In Chapter 27, Katniss and Peeta are interviewed by Caesar Flickerman, and a broadcast reel of the highlights of the event includes:
Things pick up for me once they've announced two tributes from the same district can live and I shout out Peeta's name and then clap my hands over my mouth.
So this announcement is certainly part of the official narrative. A situation with dual victors is unusual in any case and would need to be explained somehow.
What is not included in the highlights is that the rule change was rescinded for drama, and then reinstated at the last moment when it looked like there was going to be no winner. But this was in the original broadcast, since it's the basis for Haymitch's warning to Katniss in the previous chapter that she has embarrassed the Capitol. He says:
You're in trouble. Word is the Capitol's furious about you showing them up in the arena. The one thing they can't stand is being laughed at and they're the joke of Panem.
and she thinks:
Funny, in the arena, when I poured out those berries, I was only thinking of outsmarting the Gamemakers, not how my actions would reflect on the Capitol. But the Hunger Games are their weapon and you are not supposed to be able to defeat it. So now the Capitol will act as if they've been in control the whole time. As if they orchestrated the whole event, right down to the double suicide. But that will only work if I play along with them.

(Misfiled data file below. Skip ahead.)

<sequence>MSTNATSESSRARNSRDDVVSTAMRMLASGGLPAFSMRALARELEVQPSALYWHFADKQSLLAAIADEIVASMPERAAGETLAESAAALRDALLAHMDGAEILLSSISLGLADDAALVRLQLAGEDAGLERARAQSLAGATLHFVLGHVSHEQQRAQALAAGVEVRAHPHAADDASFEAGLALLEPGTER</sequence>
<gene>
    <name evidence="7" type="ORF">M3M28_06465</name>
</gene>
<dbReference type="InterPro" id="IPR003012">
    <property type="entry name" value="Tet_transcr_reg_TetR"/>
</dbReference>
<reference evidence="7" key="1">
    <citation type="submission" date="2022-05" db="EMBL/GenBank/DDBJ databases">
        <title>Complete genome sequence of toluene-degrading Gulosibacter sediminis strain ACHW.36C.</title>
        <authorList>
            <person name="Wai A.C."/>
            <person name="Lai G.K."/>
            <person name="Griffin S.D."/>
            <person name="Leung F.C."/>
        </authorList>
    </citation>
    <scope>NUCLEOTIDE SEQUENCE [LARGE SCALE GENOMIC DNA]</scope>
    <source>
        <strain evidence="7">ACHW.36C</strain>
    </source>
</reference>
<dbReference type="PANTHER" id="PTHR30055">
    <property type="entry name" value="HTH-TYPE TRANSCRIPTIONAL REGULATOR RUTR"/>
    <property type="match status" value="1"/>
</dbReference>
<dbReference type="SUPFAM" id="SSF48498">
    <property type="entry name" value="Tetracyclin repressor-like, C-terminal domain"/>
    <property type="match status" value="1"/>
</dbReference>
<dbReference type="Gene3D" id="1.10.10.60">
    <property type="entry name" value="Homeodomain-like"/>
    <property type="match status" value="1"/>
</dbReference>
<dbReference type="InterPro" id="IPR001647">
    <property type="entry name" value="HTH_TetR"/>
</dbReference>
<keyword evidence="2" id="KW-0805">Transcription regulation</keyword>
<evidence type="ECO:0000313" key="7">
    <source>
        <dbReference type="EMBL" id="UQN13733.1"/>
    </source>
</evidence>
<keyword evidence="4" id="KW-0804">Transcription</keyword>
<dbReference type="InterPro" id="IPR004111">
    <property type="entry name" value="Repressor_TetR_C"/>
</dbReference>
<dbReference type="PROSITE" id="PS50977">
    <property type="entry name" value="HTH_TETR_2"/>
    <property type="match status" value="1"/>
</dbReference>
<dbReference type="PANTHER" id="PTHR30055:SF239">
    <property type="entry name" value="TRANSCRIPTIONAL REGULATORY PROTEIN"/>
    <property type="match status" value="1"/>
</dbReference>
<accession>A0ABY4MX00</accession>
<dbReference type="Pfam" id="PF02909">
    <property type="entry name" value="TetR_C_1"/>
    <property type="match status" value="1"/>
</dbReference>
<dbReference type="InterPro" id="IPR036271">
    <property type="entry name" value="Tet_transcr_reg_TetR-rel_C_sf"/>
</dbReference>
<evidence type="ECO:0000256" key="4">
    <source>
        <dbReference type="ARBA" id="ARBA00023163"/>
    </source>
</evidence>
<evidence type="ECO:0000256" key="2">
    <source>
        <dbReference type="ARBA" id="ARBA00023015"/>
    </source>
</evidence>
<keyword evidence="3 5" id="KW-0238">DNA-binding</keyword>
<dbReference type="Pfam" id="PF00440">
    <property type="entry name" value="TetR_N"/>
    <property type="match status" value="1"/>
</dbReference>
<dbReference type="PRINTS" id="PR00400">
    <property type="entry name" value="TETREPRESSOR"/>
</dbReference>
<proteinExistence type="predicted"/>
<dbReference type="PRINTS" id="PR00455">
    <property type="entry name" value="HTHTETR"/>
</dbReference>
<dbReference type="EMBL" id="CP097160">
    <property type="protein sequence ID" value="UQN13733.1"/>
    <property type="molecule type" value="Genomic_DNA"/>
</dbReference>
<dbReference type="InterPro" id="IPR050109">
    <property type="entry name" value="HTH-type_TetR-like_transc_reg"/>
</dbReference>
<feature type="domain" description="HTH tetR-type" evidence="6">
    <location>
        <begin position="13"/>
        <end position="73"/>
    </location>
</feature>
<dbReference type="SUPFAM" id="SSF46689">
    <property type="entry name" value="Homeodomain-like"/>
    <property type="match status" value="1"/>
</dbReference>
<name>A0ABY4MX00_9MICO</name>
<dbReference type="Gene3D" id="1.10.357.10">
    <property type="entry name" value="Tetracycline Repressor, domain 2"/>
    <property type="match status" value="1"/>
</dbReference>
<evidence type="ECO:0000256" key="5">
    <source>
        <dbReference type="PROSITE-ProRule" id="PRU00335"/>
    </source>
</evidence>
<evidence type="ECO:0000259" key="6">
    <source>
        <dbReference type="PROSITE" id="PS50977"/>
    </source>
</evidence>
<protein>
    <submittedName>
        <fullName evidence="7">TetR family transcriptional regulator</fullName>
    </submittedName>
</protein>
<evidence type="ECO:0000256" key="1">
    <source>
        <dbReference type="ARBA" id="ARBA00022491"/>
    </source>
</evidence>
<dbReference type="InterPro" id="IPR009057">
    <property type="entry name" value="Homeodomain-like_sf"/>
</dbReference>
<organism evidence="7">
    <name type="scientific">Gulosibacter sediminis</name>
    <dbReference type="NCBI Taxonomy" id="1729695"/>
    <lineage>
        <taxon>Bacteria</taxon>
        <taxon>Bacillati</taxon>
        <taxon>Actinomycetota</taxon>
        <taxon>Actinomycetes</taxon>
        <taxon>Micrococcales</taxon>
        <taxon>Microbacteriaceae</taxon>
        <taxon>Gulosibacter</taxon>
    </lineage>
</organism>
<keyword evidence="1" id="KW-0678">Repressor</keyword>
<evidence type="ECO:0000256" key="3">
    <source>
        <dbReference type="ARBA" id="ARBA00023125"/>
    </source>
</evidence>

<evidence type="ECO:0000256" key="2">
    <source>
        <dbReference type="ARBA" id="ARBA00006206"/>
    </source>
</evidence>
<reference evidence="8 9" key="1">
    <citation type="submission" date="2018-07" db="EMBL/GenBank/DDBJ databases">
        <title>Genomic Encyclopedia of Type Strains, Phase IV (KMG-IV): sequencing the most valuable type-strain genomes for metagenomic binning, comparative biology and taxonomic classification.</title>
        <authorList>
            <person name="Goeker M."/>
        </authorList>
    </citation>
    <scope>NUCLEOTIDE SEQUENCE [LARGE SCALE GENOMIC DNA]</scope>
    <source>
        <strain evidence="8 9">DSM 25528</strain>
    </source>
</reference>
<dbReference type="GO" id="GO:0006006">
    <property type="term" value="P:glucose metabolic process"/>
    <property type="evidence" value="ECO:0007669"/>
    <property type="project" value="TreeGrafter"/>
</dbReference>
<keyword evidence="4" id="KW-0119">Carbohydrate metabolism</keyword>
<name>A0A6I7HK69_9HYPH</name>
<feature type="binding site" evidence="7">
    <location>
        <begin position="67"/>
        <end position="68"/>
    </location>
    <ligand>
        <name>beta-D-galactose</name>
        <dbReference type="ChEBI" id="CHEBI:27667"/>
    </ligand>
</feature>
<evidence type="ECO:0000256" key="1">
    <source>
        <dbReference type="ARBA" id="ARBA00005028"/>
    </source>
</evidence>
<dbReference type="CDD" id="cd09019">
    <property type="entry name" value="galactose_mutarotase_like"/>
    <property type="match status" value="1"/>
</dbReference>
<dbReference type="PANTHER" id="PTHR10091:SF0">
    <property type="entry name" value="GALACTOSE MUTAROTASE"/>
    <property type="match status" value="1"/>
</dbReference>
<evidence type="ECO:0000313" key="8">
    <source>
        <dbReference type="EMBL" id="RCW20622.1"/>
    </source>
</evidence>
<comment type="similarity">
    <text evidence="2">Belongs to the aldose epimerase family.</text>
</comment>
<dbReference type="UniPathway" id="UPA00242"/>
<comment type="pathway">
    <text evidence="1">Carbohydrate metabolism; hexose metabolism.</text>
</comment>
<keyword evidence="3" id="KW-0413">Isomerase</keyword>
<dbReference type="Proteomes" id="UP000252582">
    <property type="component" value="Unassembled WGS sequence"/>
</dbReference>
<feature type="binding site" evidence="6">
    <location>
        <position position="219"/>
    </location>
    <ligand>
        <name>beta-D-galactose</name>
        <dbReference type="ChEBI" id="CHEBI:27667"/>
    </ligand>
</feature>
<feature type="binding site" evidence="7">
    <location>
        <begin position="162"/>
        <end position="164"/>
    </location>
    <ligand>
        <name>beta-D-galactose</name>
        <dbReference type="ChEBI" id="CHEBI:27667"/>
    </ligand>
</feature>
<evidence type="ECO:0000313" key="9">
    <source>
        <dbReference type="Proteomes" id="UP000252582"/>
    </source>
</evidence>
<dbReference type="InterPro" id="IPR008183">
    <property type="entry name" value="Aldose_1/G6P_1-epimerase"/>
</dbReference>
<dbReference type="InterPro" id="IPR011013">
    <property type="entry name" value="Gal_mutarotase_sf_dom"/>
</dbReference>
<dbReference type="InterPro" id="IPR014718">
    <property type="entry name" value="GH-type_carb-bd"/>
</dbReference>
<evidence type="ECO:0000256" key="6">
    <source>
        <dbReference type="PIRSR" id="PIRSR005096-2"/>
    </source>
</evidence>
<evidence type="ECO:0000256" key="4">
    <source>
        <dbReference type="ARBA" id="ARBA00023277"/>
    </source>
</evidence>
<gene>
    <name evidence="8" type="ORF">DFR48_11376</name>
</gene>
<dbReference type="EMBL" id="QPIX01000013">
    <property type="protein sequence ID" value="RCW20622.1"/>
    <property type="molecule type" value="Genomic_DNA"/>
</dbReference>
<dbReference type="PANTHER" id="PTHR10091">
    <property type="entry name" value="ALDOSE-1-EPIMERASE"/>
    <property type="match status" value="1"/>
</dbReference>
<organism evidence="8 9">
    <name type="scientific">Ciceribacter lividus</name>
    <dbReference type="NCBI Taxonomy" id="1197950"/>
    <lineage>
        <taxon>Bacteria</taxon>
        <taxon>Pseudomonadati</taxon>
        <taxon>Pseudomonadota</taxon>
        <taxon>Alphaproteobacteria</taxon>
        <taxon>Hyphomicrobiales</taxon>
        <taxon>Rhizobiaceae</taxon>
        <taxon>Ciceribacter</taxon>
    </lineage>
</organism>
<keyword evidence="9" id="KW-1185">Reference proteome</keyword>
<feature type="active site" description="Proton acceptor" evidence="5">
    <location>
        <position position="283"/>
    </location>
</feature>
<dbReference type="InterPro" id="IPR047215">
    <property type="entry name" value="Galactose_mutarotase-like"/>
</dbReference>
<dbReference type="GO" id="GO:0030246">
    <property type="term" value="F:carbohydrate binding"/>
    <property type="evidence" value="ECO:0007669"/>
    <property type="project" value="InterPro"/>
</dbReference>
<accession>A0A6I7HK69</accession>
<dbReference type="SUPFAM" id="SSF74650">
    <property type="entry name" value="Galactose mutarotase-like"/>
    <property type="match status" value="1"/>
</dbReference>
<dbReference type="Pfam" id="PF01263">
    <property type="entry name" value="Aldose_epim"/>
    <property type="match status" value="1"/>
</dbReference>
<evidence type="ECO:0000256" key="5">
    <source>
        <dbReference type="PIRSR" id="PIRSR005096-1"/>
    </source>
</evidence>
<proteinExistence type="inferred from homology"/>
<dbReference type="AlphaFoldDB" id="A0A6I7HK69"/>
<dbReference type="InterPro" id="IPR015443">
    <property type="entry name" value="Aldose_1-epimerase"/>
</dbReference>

It's clear that the ruse with the berries was broadcast in such a way that people saw the Capitol backing down. But the loud announcement of the rule changing again from Claudius Templesmith - made at the moment they were about to eat the berries - was deliberately omitted from the interview highlights ("they end not with the announcement of our victory"). The revised official version of the narrative, with which Katniss and Peeta are forced to acquiesce, is that the double-victory rule was in place all along, and that taking the berries was part of a mad act of love, rather than being a response to the rule change made in order to force the Capitol's hand.
Of course, the authorities, including President Snow, are well aware of what was really happening. Their resulting attitude to Katniss, and hers to them, drives events in the following books.
In Catching Fire, Snow recaps all this to Katniss (Chapter 2), saying that
audiences in the Districts have taken her actions as a sign of successful defiance, despite the propaganda version. Also, the Head Gamemaker, Seneca Crane, has been executed for his "unfortunate sentimental streak".
All this only makes sense if the audiences had seen the Capitol back down, which implies they had seen the entire series of rule changes on first broadcast.